One small observation: The guy was insisting that we need to move all of our digital communication with students away from email and course management systems (Blackboard, Moodle, etc.) and instead communicate with students entirely via Facebook, posting assignment links there.  I shall refrain from speculating on what sorts of stocks are in his retirement portfolio.  Instead, I will note that while he was standing up there saying “Look, I’m old, you’re old, we’re all old, so we need to get with the times or become obsolete, now move your class to Facebook already!”, the Kids These Days are actually becoming less interested in Facebook.  You could say that he proved his own point about faculty being old and out of touch, except he’s an administrator in his day job.  So he actually proved that administrators are out of touch.

I am completely out of touch with both kids and universities, plus I'm an old fogey. And if you really want to know the truth, I'm not sure why university professors need to communicate with their students digitally at all. Don't they still meet a couple of times a week in meatspace, like we used to when I was a lad? Can't assignments and office hours and so forth be sufficiently communicated during class time?

But fine. I get it. We all communicate digitally these days, so university professors need to do it too. But you know what? University students actually do know how to use email. Sure, they might consider it something that's mainly used for sending messages to grandma and grandpa, but they all know how to use it. And it has the virtue of being universal, extremely flexible, and supporting embedded links to any old thing you want. Students who plan to find jobs after graduation should probably know how to use it.

But my real point is this: If I were a student, I'd be pissed if I were actually forced to get a Facebook account in order to communicate with a professor. Maybe I don't like or trust Facebook. And what if my other professors all have different favored ways of communicating? Am I forced to get a Tumblr account and a Pinterest account and a Google+ account and a Twitter account? That would be annoying as hell. Why should any of those things be required merely to be a student? Email is free, easy to use, and isn't a vehicle for creating more Silicon Valley zillionaires. Any student who can't be bothered to use it has way bigger problems than having to endure a slightly fogeyish professor.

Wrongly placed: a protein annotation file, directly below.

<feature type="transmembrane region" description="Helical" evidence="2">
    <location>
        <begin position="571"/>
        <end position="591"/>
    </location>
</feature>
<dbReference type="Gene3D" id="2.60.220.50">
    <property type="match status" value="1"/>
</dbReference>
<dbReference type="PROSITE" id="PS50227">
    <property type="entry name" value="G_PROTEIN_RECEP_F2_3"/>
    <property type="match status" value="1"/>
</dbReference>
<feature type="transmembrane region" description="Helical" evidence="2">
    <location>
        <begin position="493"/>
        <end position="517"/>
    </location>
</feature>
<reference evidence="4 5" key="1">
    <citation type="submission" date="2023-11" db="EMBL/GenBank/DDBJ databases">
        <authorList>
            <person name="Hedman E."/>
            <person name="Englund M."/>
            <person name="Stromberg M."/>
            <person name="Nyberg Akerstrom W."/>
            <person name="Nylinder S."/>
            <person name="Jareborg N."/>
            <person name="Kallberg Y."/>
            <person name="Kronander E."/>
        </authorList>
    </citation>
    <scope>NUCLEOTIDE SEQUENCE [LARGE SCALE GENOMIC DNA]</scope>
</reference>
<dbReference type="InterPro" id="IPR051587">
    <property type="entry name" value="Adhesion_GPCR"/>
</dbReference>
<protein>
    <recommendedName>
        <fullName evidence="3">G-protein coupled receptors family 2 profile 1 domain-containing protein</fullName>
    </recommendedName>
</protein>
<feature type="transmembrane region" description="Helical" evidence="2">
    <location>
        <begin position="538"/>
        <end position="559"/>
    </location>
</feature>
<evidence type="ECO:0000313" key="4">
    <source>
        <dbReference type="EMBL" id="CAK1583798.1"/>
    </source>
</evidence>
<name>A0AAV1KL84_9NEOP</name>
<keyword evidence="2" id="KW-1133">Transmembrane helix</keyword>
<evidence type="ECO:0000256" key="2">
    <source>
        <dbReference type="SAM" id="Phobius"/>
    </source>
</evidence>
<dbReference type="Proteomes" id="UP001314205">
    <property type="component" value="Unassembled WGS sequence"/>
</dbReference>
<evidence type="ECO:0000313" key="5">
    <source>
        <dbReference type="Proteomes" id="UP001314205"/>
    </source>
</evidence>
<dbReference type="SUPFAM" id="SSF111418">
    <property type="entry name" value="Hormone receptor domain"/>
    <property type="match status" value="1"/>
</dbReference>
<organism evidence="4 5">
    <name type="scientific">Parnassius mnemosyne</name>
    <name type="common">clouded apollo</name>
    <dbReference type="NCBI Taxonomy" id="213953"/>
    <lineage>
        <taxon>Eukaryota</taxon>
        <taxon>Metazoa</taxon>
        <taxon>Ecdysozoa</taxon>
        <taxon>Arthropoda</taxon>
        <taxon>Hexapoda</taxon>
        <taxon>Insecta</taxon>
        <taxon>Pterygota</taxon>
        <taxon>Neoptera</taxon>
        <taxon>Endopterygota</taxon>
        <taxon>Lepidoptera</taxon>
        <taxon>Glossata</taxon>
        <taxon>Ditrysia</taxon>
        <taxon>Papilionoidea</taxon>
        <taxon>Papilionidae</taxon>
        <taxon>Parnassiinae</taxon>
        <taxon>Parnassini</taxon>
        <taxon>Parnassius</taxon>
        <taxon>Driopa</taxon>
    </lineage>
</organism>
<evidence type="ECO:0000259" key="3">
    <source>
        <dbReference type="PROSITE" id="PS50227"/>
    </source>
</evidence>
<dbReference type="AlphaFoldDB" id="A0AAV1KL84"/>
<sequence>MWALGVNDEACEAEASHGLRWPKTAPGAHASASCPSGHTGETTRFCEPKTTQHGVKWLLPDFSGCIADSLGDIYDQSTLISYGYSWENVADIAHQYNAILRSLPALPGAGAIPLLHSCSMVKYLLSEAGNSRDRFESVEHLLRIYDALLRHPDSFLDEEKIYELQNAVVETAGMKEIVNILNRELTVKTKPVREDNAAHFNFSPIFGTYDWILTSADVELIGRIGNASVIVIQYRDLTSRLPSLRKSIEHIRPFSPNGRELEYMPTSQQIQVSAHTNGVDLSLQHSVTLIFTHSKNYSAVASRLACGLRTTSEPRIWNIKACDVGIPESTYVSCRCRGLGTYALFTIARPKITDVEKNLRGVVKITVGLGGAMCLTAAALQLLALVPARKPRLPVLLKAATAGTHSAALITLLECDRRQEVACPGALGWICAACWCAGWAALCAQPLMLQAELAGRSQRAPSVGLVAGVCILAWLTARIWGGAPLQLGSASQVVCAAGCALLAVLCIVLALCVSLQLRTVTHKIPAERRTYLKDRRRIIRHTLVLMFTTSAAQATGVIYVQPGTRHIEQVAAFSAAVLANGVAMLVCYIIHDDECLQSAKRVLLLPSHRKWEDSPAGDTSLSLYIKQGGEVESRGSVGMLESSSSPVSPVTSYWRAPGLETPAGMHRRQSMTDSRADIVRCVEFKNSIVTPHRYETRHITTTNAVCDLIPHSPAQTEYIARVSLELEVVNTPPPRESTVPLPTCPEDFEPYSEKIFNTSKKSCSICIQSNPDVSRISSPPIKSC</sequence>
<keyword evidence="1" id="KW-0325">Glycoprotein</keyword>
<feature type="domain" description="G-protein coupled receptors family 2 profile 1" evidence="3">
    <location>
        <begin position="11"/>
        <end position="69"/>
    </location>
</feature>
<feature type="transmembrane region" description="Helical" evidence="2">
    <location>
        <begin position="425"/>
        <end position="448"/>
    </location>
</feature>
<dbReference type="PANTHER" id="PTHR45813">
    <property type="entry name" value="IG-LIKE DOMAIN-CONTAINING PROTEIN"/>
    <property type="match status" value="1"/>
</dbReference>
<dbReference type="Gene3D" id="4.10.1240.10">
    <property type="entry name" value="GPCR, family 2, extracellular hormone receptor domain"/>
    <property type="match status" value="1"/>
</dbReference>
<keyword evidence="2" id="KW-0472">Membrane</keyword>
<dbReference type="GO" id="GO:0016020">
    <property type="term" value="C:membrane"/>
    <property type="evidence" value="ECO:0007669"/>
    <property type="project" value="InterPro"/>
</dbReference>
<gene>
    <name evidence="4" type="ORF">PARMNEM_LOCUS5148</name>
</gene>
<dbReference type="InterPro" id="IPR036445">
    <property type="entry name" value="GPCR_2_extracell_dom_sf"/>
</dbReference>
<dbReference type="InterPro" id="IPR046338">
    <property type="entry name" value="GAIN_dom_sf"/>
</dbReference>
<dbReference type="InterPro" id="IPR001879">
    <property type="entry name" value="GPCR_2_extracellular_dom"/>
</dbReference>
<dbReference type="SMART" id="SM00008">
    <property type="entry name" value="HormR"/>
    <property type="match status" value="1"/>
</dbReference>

Europeans Unhappy Over High American Capital Standards

| Mon Mar. 10, 2014 12:20 PM PDT

The Fed has adopted rules that require foreign banks operating in the US to maintain the same capital standards as US banks. German bankers are unhappy about this:

In comments prepared for a speech in Berlin Monday, Andreas Dombret said that recent U.S. regulatory initiatives, "such as the enhanced standards for bank holding companies and foreign banking organizations, worry me. They seem to contradict the need for international cooperation."

....The Fed recently approved new rules that force the largest international banks operating in America to establish U.S.-based "intermediate holding companies," which will be subject to the same capital and liquidity requirements as domestic banks....European bankers have sharply criticized the move. "This is a considerable competitive handicap for European banks, as their U.S. competitors aren't subject to any equivalent requirements in the EU," said Michael Kemmer, head of the Association of German Banks last month.

Well, in that case, I recommend that the EU raise its capital standards and then subject American banks to it. Instead, last month they decided to ease leverage standards. I guess they've already forgotten what things looked like back in 2010. In case you have too, the chart on the right tells the story.

Chart of the Day: The Ranks of the Uninsured Are Dropping

| Mon Mar. 10, 2014 10:21 AM PDT

Last year Gallup reported that the number of uninsured had dropped during the final quarter of 2013. That was good news, but might have been a statistical fluke. Today, via Greg Sargent, Gallup reports that the ranks of the uninsured have now dropped substantially for two quarters in a row:

The CBO estimates that the number of uninsured will drop by 4-5 percentage points in 2014 thanks to Obamacare. If you use 2011-12 as an approximate baseline, Gallup reports a drop of about 1.5 percentage points through February. These numbers probably aren't precisely comparable, but they represent a ballpark—and it doesn't look like a statistical fluke anymore. We're making progress.

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Democrats Have Done Virtually Nothing for the Middle Class in 30 Years

| Mon Mar. 10, 2014 9:30 AM PDT

Sean McElwee urges Democrats to find a new way to appeal to the working class: